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Who should the Blue Jays protect in an expansion draft?

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It’s not imminent, but going to 32 teams someday is an obvious step

MLB: Toronto Blue Jays at Kansas City Royals
Let’s start with some obvious ones...
Jay Biggerstaff-USA TODAY Sports

Last winter, Tom got an email from someone conducting a hypothetical expansion exercise and draft, looking for input in terms who teams would protect. He sent it along to me, and I put together a list, but with the Blue Jays in the depths of a rebuild it wasn’t a terribly compelling exercise (my last spot came down to Ryan Tepera and Kevin Pillar, both gone for essentially nothing).

When Tepera was released, I thought back to it, and took a quick stab at making a post-2019 list with the Blue Jays now in build mode. It was a lot more interesting, with some very tough decisions. So with nothing else going on in baseball, I thought it would be a fun thing to bring up. I’ll go through making my own list following the format of the previous expansion draft, and everyone can add theirs.

In the 1997 expansion draft, all teams were allowed to protect 15 players from being drafted, then each team had a player selected in the first round (so deeper systems couldn’t be raided), at which point they were allowed to protect three more. That repeated for the second round, and then there was a partial third round in which only some teams lost players.

So basically by the end 21 players could be protected, with two players lost within theoretically the top 23. Players signed or drafted in the previous two cycles (so 2018 and 2019) were exempt, as well as players under 19 drafted/signed in 2017 (so most high school draftees and IFAs).

Since an expansion draft would theoretically in November, we don’t need to worry about any of the free agents signed this winter, which leaves 36 players on the 40-man. With all prospects signed in 2018 and 2019 exempt, as well as though under 19 if drafted/signed in 2017 (so we don’t have to worry about Eric Pardinho, Leonardo Jimenez, Miguel Hiraldo, or even Hagen Danner), there’s not that many non-40 players to consider.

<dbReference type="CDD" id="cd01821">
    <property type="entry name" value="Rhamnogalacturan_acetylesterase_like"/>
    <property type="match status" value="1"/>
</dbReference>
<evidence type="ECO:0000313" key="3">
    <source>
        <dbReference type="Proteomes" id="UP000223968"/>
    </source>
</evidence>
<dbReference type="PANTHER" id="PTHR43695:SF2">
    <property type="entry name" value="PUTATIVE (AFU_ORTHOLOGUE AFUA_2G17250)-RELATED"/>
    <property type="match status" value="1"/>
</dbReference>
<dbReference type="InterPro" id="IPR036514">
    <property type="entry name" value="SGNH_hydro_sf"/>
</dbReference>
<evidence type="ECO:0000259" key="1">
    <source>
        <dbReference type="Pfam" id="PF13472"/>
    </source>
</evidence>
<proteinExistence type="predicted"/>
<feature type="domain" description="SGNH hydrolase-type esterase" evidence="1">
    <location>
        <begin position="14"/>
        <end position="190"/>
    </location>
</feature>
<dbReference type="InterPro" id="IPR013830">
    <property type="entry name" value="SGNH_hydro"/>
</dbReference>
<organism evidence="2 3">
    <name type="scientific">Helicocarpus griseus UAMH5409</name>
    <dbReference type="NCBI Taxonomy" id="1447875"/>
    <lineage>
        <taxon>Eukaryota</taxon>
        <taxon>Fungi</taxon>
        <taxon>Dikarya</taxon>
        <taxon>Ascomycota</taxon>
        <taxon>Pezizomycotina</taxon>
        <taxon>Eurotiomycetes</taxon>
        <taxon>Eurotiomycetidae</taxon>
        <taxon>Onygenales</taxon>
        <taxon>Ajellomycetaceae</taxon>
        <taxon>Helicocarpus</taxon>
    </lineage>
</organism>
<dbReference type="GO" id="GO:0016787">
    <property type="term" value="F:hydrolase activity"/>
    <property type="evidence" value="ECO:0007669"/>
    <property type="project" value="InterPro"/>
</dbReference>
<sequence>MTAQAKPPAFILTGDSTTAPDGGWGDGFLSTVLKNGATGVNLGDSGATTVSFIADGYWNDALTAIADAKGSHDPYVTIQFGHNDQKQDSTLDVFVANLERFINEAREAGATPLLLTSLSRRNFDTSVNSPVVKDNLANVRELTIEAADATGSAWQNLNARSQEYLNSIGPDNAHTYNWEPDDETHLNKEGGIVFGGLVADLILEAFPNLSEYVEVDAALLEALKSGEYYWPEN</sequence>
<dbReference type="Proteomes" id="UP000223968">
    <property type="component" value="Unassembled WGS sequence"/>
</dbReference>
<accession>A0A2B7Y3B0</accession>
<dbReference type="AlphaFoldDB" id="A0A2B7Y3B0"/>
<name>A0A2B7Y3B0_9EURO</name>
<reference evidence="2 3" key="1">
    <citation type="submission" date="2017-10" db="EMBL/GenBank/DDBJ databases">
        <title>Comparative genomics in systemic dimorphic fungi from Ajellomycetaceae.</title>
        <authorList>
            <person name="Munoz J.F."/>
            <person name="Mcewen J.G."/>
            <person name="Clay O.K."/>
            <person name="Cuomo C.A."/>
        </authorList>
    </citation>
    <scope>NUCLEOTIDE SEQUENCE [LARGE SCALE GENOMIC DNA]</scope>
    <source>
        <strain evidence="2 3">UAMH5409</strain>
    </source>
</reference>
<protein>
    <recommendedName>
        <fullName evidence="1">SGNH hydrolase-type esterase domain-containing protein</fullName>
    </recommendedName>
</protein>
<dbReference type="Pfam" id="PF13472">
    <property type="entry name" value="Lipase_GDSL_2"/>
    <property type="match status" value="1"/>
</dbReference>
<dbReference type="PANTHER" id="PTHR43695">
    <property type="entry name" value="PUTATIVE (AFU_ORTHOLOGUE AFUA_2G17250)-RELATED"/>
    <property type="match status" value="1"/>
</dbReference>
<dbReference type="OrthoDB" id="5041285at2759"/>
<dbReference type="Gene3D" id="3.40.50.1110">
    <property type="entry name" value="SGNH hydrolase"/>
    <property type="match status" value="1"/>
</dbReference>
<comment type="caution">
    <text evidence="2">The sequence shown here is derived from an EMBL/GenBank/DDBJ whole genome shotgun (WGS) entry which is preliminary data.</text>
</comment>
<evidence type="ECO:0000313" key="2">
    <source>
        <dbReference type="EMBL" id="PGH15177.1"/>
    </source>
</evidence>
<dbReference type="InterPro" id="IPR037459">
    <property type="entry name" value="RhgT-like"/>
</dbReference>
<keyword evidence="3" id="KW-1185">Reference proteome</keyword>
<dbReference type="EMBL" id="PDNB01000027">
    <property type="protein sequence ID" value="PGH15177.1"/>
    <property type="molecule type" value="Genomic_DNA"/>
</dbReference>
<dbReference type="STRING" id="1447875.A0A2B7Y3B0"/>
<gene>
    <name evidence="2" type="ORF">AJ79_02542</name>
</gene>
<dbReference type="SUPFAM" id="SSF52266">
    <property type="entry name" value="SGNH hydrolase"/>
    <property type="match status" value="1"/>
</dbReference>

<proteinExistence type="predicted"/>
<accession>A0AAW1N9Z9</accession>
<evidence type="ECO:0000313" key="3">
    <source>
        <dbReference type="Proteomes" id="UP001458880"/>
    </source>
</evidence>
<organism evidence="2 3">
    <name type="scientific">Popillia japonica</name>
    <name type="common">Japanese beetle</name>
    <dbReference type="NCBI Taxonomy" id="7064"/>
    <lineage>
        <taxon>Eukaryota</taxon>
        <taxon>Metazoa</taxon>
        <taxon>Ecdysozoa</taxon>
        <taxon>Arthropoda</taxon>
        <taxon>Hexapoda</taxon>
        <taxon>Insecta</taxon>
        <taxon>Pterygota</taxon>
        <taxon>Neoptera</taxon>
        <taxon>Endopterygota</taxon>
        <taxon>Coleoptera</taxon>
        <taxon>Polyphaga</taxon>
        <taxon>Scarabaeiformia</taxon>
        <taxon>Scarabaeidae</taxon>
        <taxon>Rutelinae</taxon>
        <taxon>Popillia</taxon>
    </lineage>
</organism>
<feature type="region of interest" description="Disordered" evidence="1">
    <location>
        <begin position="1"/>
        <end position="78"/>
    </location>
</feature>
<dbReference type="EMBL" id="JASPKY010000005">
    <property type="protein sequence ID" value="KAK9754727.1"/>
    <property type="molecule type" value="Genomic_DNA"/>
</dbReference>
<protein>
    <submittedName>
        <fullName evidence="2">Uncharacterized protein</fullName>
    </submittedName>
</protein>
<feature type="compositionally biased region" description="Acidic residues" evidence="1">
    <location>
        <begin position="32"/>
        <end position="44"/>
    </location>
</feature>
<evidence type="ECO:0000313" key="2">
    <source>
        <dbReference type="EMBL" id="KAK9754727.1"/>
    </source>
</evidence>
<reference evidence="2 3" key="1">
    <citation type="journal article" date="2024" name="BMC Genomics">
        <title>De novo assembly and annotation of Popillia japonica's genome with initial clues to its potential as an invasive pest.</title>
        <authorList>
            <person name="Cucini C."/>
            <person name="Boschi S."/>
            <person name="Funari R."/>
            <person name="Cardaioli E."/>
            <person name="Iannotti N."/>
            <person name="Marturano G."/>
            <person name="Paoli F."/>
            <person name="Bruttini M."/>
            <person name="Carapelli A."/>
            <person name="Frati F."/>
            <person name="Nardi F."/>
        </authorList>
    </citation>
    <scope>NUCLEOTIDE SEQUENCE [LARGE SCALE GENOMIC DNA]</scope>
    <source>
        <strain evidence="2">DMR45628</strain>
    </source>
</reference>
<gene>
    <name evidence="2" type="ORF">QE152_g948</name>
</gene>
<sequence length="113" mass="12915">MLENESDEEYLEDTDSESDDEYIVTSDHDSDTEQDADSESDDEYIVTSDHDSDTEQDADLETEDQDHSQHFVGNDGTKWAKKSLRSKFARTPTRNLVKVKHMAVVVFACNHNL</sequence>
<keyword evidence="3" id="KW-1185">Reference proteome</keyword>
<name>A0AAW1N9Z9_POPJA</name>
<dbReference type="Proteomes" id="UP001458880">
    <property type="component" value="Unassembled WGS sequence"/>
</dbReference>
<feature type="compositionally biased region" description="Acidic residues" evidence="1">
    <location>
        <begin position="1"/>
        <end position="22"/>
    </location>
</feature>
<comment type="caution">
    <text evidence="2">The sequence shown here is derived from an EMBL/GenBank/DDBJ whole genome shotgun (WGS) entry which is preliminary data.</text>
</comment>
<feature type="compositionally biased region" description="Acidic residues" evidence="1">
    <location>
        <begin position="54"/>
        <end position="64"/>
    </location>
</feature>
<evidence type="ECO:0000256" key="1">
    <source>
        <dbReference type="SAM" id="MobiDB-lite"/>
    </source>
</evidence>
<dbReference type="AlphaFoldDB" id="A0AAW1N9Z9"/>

From the 2016 draft, Josh Winckowski is worthy of thinking about, and the 2017 college draftees would include Riley Adams and maybe Kevin Smith, Logan Warmoth or Cullen Large. 2016 international free agents would add Gabriel Moreno, Alejandro Kirk and maybe Otto Lopez into the mix. That’s another eight players, so we’ll call it 44 total for the 23 slots.

There are seven who I think would universally be considered slam dunks: Vladimir Guerrero Jr., Bo Bichette, Cavan Biggio, Danny Jansen, Lourdes Gurriel Jr., Nate Pearson (from off the 40-man), and Ken Giles.

On the flip side, from the current 40-man, I’d easily eliminate the following: Anthony Bass, Wilmer Font, Sam Gavilgio, Thomas Pannone, Jonathan Davis, Brandon Drury, Billy McKinney, Breyvic Valera. That brings it down to 29 for eight remaining slots, and eight more afterwards (16 total).

Chase Anderson and Matt Shoemaker have limited control and were pretty fungibly acquired, so even though they’re established MLB pitchers, so I wouldn’t protect them. Randal Grichuk is an interesting case, as a quality player but with $43-million owing over four years and coming off a down year. That probably assures he gets through, and if not, I’m okay with that. Scratch another three off the list for me, and that’s it for veterans.

In terms of younger players, as much as I like Jordan Romano, I’m not prioritizing an unestablished reliever. Rowdy Tellez hasn’t shown enough to convince me he’s a big leaguer, and Sean Reid-Foley has been too inconsistent. Hector Perez is just in AA and probably a reliever, and Julian Merryweather is too much of a question mark despite a big arm. Likewise of the prospects, Warmoth, Smith, Large and Lopez aren’t premium prospects. Removing these nine gets me down to 17.

Of the remaining 40-man players, I think Trent Thornton, Elvis Luciano, Reese McGuire, Teoscar Hernandez and Patrick Murphy would be players I’d want to protect. None are slam dunks, but all have plenty of control and have at shown the potential to be regulars. Ryan Borucki is a tough call, given not only the injuries in 2019 but the history of them as well. But I’ll hope for the best and bet on what he showed in the second half of 2018 in protecting him too.

That leaves one more for the initial 15, from T.J. Zeuch, Anthony Alford, Jacob Waguespack, Derek Fisher, Santiago Espinal, Thomas Hatch, Yennsy Diaz, Riley Adams, Josh Winckowski, Alejandro Kirk, and Gabriel Moreno. And I think my pick would be Moreno, even though he’s a long way off. The combination of the defensive profile with some hitting ability is so tantalyzing.

The next group of protectees would be Alford, Espinal, and Kirk and assuming one of them were lost, then Adams. After that, Zeuch and Winckowski (assuming none of the other four are gone), then Diaz and Waguespack. Hatch was a pretty marginal 40-man addition, and Derek Fisher is out-of-options so the expansion team would need to be willing to play him everyday, in which case, fine.

So that’s how I’d go about an expansion draft for the Blue Jays, but there’s a lot of really close calls. So give us the players you’d want to protect, with particular attention to the initial 15 (rough order, especially at the back), the next three after the first round, and three more after the second round (plus accounting for the two losses).